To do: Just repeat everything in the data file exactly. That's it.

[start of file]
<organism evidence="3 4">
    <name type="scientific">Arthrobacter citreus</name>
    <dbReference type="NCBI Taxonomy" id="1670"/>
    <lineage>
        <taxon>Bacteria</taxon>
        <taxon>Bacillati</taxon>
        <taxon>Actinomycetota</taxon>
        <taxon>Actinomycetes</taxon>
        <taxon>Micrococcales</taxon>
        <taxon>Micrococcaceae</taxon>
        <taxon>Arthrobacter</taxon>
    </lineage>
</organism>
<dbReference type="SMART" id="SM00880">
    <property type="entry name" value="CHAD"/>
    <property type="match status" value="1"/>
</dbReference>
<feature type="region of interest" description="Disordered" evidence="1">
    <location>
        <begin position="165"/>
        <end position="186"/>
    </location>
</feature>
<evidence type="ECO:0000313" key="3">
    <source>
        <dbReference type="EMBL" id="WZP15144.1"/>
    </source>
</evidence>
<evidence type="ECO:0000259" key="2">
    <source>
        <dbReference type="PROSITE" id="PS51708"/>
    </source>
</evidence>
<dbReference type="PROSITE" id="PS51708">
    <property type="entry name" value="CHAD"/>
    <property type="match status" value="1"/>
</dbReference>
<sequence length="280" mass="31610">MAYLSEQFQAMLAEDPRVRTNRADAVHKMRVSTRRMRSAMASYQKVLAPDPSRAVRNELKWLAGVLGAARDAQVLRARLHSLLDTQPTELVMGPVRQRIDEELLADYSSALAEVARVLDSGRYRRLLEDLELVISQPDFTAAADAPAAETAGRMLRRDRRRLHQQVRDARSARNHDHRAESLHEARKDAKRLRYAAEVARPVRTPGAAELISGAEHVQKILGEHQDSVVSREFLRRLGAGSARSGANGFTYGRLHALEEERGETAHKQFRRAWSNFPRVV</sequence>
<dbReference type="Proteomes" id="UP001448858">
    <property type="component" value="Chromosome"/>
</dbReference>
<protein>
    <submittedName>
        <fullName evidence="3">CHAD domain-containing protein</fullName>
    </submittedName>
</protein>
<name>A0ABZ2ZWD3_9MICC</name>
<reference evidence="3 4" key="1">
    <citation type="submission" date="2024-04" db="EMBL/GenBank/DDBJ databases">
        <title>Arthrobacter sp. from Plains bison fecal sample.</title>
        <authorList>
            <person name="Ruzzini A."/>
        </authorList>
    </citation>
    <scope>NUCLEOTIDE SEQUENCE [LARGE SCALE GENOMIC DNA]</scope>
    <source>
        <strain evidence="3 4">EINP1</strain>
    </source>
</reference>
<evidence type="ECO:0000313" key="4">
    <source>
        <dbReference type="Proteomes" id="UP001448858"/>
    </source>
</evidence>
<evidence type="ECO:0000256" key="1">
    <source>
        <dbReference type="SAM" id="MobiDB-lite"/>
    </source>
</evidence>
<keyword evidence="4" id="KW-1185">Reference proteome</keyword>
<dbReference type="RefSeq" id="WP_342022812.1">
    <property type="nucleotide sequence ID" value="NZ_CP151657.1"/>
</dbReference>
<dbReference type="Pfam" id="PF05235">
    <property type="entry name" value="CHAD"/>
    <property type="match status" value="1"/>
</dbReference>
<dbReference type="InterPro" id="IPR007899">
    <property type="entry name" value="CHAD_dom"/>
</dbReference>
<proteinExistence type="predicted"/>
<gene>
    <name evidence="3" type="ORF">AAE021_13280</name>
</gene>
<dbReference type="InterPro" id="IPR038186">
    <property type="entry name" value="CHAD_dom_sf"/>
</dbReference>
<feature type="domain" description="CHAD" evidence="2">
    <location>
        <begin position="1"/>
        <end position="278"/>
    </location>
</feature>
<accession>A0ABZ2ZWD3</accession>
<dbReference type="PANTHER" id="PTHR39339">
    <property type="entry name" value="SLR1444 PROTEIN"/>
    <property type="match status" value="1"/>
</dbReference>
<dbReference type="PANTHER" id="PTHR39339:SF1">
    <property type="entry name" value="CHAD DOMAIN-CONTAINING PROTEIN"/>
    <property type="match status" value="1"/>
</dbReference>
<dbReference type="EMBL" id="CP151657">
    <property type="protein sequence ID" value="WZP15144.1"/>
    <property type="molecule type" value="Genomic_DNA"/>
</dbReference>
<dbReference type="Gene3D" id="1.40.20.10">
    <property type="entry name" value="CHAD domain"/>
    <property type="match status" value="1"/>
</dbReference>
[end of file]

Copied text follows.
<organism evidence="3 4">
    <name type="scientific">Arthrobacter citreus</name>
    <dbReference type="NCBI Taxonomy" id="1670"/>
    <lineage>
        <taxon>Bacteria</taxon>
        <taxon>Bacillati</taxon>
        <taxon>Actinomycetota</taxon>
        <taxon>Actinomycetes</taxon>
        <taxon>Micrococcales</taxon>
        <taxon>Micrococcaceae</taxon>
        <taxon>Arthrobacter</taxon>
    </lineage>
</organism>
<dbReference type="SMART" id="SM00880">
    <property type="entry name" value="CHAD"/>
    <property type="match status" value="1"/>
</dbReference>
<feature type="region of interest" description="Disordered" evidence="1">
    <location>
        <begin position="165"/>
        <end position="186"/>
    </location>
</feature>
<evidence type="ECO:0000313" key="3">
    <source>
        <dbReference type="EMBL" id="WZP15144.1"/>
    </source>
</evidence>
<evidence type="ECO:0000259" key="2">
    <source>
        <dbReference type="PROSITE" id="PS51708"/>
    </source>
</evidence>
<dbReference type="PROSITE" id="PS51708">
    <property type="entry name" value="CHAD"/>
    <property type="match status" value="1"/>
</dbReference>
<sequence length="280" mass="31610">MAYLSEQFQAMLAEDPRVRTNRADAVHKMRVSTRRMRSAMASYQKVLAPDPSRAVRNELKWLAGVLGAARDAQVLRARLHSLLDTQPTELVMGPVRQRIDEELLADYSSALAEVARVLDSGRYRRLLEDLELVISQPDFTAAADAPAAETAGRMLRRDRRRLHQQVRDARSARNHDHRAESLHEARKDAKRLRYAAEVARPVRTPGAAELISGAEHVQKILGEHQDSVVSREFLRRLGAGSARSGANGFTYGRLHALEEERGETAHKQFRRAWSNFPRVV</sequence>
<dbReference type="Proteomes" id="UP001448858">
    <property type="component" value="Chromosome"/>
</dbReference>
<protein>
    <submittedName>
        <fullName evidence="3">CHAD domain-containing protein</fullName>
    </submittedName>
</protein>
<name>A0ABZ2ZWD3_9MICC</name>
<reference evidence="3 4" key="1">
    <citation type="submission" date="2024-04" db="EMBL/GenBank/DDBJ databases">
        <title>Arthrobacter sp. from Plains bison fecal sample.</title>
        <authorList>
            <person name="Ruzzini A."/>
        </authorList>
    </citation>
    <scope>NUCLEOTIDE SEQUENCE [LARGE SCALE GENOMIC DNA]</scope>
    <source>
        <strain evidence="3 4">EINP1</strain>
    </source>
</reference>
<evidence type="ECO:0000313" key="4">
    <source>
        <dbReference type="Proteomes" id="UP001448858"/>
    </source>
</evidence>
<evidence type="ECO:0000256" key="1">
    <source>
        <dbReference type="SAM" id="MobiDB-lite"/>
    </source>
</evidence>
<keyword evidence="4" id="KW-1185">Reference proteome</keyword>
<dbReference type="RefSeq" id="WP_342022812.1">
    <property type="nucleotide sequence ID" value="NZ_CP151657.1"/>
</dbReference>
<dbReference type="Pfam" id="PF05235">
    <property type="entry name" value="CHAD"/>
    <property type="match status" value="1"/>
</dbReference>
<dbReference type="InterPro" id="IPR007899">
    <property type="entry name" value="CHAD_dom"/>
</dbReference>
<proteinExistence type="predicted"/>
<gene>
    <name evidence="3" type="ORF">AAE021_13280</name>
</gene>
<dbReference type="InterPro" id="IPR038186">
    <property type="entry name" value="CHAD_dom_sf"/>
</dbReference>
<feature type="domain" description="CHAD" evidence="2">
    <location>
        <begin position="1"/>
        <end position="278"/>
    </location>
</feature>
<accession>A0ABZ2ZWD3</accession>
<dbReference type="PANTHER" id="PTHR39339">
    <property type="entry name" value="SLR1444 PROTEIN"/>
    <property type="match status" value="1"/>
</dbReference>
<dbReference type="PANTHER" id="PTHR39339:SF1">
    <property type="entry name" value="CHAD DOMAIN-CONTAINING PROTEIN"/>
    <property type="match status" value="1"/>
</dbReference>
<dbReference type="EMBL" id="CP151657">
    <property type="protein sequence ID" value="WZP15144.1"/>
    <property type="molecule type" value="Genomic_DNA"/>
</dbReference>
<dbReference type="Gene3D" id="1.40.20.10">
    <property type="entry name" value="CHAD domain"/>
    <property type="match status" value="1"/>
</dbReference>